Functional extension by scripting – part 2


In the first part we provided a fundamental approach to Scripting and explained how scripts using BASH and XSLT enable particular requirements on data transmission not implemented in the standard firmware. An example served to illustrate this.
We delve deeper into this topic and a specific use case is addressed.

We achieved an implementation of the following requirements on the data transmission in a project with a customer:
A MUC.easyplus is to record the consumption of diverse properties and to transmit these data as CSV files via FTPS to the operator of the energy management and the energy provider.
Both parties run their own FTP server. Both use own meters and insist on preserving data sovereignty. Therefore, the data have to be transmitted to the respective FTP server, specific to the respective operator. As dictated by data protection reasons, the data of one operator must be concealed from the other one.
The transmission of a CSV file via FTPS to two servers is implemented in the standard. However, by default the data of all meters are transmitted to all configured destinations. Thus arose the need for a simple solution to assign the meters to the operator.

The following figure is a graphic illustration:


We implemented this as follows:
The website offers the customer the option to assign a well-defined label to the meter in the meter list. Meters with data to be transmitted to server 1 are given the user label “/1”. Meters with data to be transmitted to server 2 are given the user label “/2”. Data of meters without a specific label are transmitted to both servers. This can be extended to up to 10 report instances. This is a screenshot from the web page.

So far so good. But how are the meter data processed and transmitted to the intended destination server, respecting these conditions? We explain the data transmission and the filtering in a XSLT script.

At the instant of the data transmission, a call is made to the database and its meter data handed over to the XSLT processor via the XSLT script. Filtering the meters according to the report instance and the defined user label requires also the declaration of adhesion to the report instance 1 or 2. The Bash script provides the report instance to the XSLT. We simplified the call a bit for ease of inspection.

<Call to the database> | xsltproc –stringparam srv 1 /mnt/app/report/report.xsl – | <Data transmission via FTPS>

Filtering in XSLT:

Strictly, the filtering is done when creating the file by the XSLT itself. Meter data can be filtered according to the report instance via the parameter “srv”.

<xsl:param name=“srv“ select=“““ />

  • This parameter accepts the value of the variable srv, highlighted yellow above.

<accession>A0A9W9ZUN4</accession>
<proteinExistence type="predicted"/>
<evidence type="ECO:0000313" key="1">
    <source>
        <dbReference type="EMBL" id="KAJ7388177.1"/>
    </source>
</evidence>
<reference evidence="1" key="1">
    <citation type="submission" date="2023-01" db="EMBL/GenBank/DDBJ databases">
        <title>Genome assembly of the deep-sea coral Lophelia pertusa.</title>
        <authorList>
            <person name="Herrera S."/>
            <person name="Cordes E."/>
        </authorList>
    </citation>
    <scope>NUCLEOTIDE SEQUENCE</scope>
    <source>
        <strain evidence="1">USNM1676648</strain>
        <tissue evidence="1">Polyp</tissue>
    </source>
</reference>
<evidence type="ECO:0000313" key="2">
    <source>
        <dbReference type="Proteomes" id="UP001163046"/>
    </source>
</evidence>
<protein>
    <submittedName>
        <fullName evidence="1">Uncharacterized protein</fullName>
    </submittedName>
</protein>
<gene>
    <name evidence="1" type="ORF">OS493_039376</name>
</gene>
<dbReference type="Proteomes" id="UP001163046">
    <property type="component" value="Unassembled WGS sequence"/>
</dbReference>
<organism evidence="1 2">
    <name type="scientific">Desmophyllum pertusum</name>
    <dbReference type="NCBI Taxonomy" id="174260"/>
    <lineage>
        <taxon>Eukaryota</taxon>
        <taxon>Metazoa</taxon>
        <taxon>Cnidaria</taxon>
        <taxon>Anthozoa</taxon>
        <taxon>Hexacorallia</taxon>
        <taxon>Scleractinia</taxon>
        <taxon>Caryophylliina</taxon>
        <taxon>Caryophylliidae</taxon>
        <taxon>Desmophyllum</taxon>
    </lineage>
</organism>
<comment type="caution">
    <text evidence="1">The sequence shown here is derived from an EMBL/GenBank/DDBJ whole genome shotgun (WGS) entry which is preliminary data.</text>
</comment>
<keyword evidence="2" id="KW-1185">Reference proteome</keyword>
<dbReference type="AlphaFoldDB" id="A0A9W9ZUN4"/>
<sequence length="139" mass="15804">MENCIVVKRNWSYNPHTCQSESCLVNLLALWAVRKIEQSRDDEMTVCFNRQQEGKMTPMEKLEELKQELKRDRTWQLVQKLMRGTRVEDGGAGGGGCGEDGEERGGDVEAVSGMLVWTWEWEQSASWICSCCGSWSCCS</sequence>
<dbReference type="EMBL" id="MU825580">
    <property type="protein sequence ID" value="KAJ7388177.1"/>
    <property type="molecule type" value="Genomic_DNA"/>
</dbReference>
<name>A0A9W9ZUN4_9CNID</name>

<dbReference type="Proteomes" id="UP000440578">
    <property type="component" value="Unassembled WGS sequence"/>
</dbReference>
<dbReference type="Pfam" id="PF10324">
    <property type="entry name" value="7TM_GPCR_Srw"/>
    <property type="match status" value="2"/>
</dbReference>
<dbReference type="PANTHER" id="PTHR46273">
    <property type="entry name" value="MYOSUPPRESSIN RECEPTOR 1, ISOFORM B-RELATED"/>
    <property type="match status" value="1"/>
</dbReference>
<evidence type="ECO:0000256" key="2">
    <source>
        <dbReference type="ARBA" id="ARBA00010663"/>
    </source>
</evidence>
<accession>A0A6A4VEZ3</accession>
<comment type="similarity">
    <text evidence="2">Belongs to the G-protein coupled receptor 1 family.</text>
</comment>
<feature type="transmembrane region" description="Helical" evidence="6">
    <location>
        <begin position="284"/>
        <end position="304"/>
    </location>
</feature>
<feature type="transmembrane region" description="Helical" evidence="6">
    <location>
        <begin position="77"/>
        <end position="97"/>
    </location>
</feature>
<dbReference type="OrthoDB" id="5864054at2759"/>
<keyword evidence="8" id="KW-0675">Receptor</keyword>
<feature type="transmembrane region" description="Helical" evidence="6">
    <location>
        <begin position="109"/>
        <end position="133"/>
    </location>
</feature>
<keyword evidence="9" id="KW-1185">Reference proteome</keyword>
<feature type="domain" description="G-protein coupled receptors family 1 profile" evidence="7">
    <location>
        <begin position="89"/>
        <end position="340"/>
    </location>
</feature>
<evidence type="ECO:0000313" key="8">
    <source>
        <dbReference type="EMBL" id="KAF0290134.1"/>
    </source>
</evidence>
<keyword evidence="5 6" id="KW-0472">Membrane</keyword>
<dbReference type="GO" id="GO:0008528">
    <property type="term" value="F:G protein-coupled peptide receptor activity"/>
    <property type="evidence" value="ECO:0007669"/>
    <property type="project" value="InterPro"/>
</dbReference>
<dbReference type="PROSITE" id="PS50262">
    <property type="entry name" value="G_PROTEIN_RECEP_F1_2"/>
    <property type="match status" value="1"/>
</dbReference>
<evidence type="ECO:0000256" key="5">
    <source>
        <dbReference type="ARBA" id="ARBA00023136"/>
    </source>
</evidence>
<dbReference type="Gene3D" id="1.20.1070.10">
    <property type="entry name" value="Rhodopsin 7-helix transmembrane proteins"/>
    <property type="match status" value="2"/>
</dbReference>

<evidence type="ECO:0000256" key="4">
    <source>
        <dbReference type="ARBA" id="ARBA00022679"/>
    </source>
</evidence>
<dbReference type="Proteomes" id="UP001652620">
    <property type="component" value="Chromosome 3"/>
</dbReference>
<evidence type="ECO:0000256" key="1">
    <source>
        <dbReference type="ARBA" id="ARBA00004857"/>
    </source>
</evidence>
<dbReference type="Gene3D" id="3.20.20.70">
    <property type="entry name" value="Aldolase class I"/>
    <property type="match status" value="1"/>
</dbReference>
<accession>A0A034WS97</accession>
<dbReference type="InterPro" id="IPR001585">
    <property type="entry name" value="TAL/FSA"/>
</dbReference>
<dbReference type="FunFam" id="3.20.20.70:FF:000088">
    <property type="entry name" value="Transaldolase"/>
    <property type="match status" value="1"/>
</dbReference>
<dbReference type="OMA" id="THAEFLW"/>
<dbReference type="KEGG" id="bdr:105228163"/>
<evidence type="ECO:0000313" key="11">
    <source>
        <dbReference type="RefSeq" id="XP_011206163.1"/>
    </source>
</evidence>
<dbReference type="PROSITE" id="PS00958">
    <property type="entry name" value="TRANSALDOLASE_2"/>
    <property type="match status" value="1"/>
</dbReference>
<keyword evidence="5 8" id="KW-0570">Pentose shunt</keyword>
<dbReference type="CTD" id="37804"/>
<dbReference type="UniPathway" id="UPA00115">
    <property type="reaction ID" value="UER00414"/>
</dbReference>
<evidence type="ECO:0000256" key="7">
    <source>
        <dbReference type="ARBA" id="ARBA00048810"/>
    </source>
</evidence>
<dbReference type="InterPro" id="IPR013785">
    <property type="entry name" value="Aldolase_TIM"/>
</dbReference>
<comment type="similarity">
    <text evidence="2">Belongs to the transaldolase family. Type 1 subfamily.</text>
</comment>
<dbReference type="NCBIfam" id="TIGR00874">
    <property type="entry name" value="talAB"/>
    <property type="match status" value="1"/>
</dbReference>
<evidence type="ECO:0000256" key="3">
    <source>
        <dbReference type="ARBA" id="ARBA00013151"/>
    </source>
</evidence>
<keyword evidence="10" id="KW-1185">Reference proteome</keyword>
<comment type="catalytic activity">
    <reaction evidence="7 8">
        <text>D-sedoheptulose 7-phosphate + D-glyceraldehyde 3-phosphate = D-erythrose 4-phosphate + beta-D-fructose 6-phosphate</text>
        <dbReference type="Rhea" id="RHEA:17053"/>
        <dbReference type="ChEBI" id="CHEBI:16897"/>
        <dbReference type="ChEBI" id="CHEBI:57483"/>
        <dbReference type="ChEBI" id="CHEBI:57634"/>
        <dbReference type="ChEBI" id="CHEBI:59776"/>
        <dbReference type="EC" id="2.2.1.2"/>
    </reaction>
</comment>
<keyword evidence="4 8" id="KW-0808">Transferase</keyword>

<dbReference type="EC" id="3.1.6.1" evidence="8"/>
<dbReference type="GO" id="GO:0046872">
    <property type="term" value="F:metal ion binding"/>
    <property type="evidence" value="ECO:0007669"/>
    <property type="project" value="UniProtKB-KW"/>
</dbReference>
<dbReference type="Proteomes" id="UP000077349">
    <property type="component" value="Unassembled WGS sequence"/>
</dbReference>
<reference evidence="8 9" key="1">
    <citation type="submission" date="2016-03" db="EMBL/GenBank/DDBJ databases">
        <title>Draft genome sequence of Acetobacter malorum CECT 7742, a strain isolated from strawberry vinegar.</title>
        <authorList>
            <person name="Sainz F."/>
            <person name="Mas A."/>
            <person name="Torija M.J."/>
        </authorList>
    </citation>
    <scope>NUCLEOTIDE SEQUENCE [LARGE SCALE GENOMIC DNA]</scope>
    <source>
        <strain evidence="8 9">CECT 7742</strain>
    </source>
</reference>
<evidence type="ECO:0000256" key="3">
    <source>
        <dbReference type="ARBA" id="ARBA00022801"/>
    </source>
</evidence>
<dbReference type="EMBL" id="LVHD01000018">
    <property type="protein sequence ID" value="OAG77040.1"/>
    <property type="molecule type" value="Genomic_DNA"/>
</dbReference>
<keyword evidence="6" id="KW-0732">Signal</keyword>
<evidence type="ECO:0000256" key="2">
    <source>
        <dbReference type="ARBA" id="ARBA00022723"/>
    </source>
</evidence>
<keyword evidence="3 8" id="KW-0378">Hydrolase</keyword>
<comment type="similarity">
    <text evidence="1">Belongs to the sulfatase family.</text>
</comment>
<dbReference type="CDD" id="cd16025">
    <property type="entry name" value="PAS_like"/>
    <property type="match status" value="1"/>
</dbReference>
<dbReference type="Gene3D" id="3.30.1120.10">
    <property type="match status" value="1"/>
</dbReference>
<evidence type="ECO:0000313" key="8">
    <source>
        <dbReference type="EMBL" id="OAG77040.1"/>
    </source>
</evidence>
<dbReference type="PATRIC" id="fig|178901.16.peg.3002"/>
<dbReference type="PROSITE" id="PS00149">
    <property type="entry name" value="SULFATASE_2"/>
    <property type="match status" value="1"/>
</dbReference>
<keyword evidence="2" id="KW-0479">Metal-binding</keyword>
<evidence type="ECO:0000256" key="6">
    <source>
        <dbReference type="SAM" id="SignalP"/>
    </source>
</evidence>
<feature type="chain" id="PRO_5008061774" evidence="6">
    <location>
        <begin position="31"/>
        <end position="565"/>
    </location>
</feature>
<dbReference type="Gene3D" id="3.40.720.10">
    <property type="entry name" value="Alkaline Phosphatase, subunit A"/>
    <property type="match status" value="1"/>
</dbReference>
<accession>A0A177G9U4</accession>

• Thus, the value is available for processing in XSLT.

Thereafter, the filtering occurs.


To deepen knowledge, we explain every line of code.

<xsl:template match=“/root/meter“>

<xsl:if test=“not(active) or active != 0″>

  • This is a verification whether meters are available and active.

<xsl:variable name=“srv_filter“ select=“substring-after(user,’/‘)“ />

  • A variable “srv_filter” is defined.
  • The number after the slash in the user label is selected.

<xsl:if test=“$srv_filter = “ or $srv_filter = $srv“>

  • This line checks if the variable “srv_filter” is void (no user label assigned).
  • Or whether “srv_filter” is equal to the number from the parameter srv (–stringparam srv 1).
  • Handing the parameter srv 1 to the XSLT generates a match to the template only if the user label is void or equivalent to “/1”.
  • Handing the parameter srv 2 to the XSLT generates a match to the template only if the user label is void or equivalent to “/2”.

<xsl:apply-templates select=“value[not(active) or active != 0]“/>

  • All active meter values are added.

This sequence is carried out for all meters. In the sequel, the filtered meter data are transmitted to the respective FTP server.

This is but one of many examples how we achieved the implementation of customer-specific requirements on the data transmission. No modification of the firmware on the device is needed as the scripts are executed at the instant of data transmission. This saves a considerable effort in development and allows us to respond flexibly on customer requirements.
We adapted this form of filtering also for other customers. In these use cases the data had, for example, to be transmitted to server 1 by MQTT.

Do you have special demands, further questions or would like to have more information on scripting or our products? Give us a ring under +49 3677 7613066  or drop us aline via e-mail to Our sales team is glad to assist you!


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